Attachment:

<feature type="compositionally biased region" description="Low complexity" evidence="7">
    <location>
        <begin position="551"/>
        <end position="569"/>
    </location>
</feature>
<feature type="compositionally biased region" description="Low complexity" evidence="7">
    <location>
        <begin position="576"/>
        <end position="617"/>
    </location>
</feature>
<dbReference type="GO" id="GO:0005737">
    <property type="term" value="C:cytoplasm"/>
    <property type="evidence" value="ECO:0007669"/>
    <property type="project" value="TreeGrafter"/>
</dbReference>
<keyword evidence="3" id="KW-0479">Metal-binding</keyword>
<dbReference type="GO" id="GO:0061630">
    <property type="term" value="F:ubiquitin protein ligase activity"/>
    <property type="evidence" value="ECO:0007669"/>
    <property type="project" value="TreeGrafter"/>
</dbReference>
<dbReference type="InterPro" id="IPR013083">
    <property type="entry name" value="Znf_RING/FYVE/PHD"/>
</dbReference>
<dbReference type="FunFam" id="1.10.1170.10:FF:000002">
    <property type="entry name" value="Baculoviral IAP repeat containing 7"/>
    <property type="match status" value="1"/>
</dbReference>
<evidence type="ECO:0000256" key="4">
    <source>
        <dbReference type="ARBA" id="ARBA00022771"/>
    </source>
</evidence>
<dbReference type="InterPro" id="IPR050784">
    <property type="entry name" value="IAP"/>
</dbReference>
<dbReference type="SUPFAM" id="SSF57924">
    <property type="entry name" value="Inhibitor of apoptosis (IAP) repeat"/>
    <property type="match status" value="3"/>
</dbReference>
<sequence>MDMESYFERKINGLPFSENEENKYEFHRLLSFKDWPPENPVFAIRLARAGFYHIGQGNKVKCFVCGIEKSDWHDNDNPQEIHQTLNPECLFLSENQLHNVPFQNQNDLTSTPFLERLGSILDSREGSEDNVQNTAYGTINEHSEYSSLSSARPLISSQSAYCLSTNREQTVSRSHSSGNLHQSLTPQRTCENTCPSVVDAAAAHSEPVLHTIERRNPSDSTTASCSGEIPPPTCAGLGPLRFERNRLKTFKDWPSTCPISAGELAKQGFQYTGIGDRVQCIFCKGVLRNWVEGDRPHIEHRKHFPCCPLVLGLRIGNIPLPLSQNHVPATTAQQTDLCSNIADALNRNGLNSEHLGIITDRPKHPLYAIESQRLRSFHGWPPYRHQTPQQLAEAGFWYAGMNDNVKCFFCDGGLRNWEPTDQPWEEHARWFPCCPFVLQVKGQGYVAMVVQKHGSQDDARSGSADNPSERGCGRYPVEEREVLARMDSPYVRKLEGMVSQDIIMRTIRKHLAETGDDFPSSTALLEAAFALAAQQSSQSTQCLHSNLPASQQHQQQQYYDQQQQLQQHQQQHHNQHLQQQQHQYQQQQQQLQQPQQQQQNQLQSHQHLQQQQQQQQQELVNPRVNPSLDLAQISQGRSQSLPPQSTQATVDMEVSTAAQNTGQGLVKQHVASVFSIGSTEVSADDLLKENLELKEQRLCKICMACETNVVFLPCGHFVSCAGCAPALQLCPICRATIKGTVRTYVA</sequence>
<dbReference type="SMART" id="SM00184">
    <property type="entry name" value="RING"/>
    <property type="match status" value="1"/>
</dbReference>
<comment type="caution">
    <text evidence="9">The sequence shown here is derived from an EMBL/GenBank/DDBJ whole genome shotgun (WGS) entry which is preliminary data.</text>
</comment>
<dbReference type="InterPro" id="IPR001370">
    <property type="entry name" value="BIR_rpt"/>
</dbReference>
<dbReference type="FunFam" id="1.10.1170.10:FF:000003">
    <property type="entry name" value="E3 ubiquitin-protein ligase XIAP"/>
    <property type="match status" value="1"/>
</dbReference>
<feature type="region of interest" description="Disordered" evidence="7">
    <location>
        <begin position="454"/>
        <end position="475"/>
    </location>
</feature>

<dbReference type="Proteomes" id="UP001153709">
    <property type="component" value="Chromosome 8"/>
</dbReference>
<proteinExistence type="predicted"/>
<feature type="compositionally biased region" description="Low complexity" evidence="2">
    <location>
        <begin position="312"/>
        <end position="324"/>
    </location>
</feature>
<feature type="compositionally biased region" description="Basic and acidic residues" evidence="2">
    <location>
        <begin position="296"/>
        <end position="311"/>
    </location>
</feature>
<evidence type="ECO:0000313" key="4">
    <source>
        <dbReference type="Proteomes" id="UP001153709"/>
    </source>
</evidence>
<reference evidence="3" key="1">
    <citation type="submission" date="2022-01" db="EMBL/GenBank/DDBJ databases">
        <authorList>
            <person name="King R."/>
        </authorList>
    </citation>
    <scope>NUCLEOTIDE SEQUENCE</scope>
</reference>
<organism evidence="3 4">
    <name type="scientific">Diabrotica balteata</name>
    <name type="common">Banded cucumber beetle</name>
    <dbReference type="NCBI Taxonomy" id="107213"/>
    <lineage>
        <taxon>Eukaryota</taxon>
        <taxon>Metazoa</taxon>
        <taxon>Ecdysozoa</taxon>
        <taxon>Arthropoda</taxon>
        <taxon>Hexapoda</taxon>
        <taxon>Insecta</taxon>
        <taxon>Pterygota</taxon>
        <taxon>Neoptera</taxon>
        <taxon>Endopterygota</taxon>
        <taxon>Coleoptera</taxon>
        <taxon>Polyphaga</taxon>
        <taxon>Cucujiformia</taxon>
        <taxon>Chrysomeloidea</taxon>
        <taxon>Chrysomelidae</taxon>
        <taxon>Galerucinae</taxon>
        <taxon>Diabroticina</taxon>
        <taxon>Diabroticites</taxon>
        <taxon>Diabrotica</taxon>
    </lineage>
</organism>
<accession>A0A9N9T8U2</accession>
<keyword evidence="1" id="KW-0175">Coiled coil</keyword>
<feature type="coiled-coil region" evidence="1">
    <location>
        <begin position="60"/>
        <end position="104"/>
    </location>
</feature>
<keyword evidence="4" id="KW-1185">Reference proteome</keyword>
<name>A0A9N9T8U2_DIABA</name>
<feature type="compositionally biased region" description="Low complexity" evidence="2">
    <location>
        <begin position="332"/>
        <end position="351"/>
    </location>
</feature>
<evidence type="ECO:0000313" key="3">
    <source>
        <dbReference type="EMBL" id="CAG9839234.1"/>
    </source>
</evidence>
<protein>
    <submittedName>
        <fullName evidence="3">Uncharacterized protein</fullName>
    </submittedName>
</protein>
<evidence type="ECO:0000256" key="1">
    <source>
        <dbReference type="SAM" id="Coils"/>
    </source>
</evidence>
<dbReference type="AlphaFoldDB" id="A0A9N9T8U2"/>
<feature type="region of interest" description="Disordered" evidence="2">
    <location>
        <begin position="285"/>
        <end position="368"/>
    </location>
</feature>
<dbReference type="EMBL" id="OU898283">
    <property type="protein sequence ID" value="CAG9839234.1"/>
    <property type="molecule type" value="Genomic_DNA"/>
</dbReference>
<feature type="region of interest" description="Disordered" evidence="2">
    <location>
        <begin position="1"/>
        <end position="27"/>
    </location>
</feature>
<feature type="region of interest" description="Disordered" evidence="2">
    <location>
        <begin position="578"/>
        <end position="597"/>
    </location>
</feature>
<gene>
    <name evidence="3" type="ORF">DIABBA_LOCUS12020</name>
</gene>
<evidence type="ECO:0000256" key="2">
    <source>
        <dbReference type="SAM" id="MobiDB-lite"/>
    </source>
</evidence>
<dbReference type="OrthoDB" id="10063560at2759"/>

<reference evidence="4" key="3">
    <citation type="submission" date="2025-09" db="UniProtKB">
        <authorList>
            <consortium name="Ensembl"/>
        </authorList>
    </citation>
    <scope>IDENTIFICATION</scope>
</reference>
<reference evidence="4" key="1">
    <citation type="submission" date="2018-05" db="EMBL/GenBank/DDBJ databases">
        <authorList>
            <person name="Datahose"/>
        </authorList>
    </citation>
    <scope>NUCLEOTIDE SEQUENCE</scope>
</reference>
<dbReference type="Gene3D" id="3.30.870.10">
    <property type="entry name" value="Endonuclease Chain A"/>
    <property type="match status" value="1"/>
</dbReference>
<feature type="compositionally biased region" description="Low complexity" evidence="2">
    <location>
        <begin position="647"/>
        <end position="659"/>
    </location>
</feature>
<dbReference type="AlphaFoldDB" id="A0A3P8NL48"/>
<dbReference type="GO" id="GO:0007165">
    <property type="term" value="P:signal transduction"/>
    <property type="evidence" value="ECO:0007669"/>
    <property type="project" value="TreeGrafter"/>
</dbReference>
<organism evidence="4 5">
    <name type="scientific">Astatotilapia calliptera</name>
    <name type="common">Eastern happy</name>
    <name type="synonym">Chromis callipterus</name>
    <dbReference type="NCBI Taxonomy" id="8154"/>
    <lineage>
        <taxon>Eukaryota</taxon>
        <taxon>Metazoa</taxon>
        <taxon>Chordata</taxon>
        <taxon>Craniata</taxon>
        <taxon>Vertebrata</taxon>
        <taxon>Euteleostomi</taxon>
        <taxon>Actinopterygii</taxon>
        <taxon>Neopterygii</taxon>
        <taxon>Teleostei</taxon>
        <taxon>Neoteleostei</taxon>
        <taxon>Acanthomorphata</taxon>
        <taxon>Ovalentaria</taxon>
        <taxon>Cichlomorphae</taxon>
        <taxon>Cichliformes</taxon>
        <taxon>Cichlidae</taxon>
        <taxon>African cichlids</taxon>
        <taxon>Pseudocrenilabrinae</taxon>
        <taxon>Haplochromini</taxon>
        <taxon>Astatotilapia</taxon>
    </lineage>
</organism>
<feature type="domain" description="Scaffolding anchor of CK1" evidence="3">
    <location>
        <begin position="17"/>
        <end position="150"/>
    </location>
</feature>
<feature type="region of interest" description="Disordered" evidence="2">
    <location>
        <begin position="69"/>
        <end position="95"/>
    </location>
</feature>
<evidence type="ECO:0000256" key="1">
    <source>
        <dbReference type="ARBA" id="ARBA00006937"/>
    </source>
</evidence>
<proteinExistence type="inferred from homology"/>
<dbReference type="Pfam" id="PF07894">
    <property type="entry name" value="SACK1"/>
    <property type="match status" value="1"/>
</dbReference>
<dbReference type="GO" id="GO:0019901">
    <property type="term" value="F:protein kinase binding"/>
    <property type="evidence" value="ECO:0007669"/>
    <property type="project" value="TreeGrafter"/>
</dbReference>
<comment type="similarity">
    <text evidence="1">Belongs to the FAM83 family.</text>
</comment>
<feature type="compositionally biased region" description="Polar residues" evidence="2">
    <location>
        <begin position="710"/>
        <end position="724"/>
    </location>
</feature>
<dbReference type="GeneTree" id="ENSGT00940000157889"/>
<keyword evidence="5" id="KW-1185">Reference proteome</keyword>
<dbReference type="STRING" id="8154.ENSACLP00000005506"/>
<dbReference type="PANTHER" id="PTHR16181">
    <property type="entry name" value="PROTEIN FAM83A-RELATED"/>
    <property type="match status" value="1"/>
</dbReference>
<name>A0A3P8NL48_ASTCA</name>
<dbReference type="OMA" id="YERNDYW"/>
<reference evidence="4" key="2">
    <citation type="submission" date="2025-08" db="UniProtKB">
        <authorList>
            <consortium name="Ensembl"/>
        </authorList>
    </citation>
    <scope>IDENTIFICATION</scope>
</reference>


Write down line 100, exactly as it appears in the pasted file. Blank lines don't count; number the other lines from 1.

        <taxon>Ecdysozoa</taxon>